TAYLORSVILLE - As police and fire sirens blared for a full minute, Kellie Jettie's memories of 9/11 came rushing back.
Her sister, a flight attendant, was working that morning. "And we didn't know where she was," Jettie said.
Jettie was working for the Salt Lake Organizing Committee. As the day wore on, she would learn that 20 of her boss' friends had died in the terrorist attacks, which killed nearly 3,000 people.
Some members of her own family had made the long walk out of Manhattan after authorities ordered tunnels and bridges to the borough closed to non-emergency traffic following the attacks.
"It's special day for us," Jettie said, explaining why she, her husband, Justin, and their children, Burgen and Easton, stopped by Taylorsville City to take part in the nationwide 9/11 observance "Stop and Remember."
Commencing at 11 a.m. MST, emergency sirens blared and church bells chimed in unison to commemorate the 10th anniversary of the 9/11 attacks. The blast of siren and bells was followed by moment of silence. In July, the U.S. Senate unanimously passed a resolution to establish the event and to encourage participation.
The Taylorsville City Council voted last week to take part in the observance, said Mayor Russ Wall. The council wanted set aside time for an observance that demonstrates that that nation remains united against those who threaten its freedoms.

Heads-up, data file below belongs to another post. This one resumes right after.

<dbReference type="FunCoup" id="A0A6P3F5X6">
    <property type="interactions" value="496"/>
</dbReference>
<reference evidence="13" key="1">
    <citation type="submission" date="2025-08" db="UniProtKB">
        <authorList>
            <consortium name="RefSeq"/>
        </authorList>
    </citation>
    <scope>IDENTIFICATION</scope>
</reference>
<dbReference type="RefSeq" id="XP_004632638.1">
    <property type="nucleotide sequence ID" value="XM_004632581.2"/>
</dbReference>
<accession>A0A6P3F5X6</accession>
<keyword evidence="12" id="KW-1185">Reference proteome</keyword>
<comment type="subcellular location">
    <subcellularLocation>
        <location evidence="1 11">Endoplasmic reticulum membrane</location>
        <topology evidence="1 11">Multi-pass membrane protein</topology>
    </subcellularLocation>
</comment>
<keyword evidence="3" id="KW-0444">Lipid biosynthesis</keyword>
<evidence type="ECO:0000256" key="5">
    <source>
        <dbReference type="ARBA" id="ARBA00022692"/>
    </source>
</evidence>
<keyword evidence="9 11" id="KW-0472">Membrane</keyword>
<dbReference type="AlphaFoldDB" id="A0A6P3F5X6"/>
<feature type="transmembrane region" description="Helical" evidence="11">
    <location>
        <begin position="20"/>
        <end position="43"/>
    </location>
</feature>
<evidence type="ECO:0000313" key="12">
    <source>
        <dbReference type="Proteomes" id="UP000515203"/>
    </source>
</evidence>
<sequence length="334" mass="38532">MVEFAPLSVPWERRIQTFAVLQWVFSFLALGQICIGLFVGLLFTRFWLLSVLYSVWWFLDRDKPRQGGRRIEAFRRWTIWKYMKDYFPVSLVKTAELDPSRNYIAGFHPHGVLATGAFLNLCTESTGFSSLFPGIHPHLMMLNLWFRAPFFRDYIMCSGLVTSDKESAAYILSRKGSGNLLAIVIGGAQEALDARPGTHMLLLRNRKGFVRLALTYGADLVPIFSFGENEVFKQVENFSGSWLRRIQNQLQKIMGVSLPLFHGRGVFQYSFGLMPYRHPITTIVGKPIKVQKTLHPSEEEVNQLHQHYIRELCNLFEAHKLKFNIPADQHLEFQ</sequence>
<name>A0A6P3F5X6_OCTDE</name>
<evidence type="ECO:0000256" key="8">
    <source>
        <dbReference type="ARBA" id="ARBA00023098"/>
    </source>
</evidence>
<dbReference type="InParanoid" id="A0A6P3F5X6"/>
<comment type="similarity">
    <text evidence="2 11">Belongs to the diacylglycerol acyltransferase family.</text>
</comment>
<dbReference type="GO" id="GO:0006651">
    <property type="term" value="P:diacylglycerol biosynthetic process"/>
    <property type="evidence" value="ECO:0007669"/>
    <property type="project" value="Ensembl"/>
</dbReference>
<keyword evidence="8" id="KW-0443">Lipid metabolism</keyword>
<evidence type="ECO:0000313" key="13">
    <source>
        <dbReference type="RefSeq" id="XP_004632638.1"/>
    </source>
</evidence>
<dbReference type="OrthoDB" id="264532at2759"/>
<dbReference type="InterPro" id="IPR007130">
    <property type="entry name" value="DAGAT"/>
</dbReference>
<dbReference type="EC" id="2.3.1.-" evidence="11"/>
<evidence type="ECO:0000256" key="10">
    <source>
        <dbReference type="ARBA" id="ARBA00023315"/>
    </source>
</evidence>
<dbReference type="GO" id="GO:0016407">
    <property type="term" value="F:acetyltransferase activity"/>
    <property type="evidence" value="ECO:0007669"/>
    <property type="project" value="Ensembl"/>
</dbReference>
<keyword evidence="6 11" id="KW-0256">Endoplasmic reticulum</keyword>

"It is important for us to remember we still have men and women out there protecting our freedoms," he said.
As the police and fire sirens fell hush, Wall said he reflected on his own experiences on the morning of Sept. 11, 2001.
Wall said it was initially believed was that a small commuter plane had crashed into one of twin towers at the World Trade Center. "I was thinking about watching TV and seeing the second plane hit. It really hit me what was happening," Wall said.
There were other 9/11 observances along the Wasatch Front Sunday morning, including an honor guard procession at Magna Veterans Memorial Park, which included a flag raising and gun salute.
In Provo, Brigham Young University Army and Air Force ROTC cadets guarded the American flag on campus for 24 consecutive hours as a tribute to the nation. The event started at 7:30 a.m. Sunday.
"I think it is important to remember back when 9/11 happened that there was a movement of national unity," said Capt. Richard Hart, recruiting flight commander of Detachment 855, of the observance.
"But 10 years later, it seems that unity of the nation has been forgotten, this flag vigil is an important reminder to people what we are fighting for."
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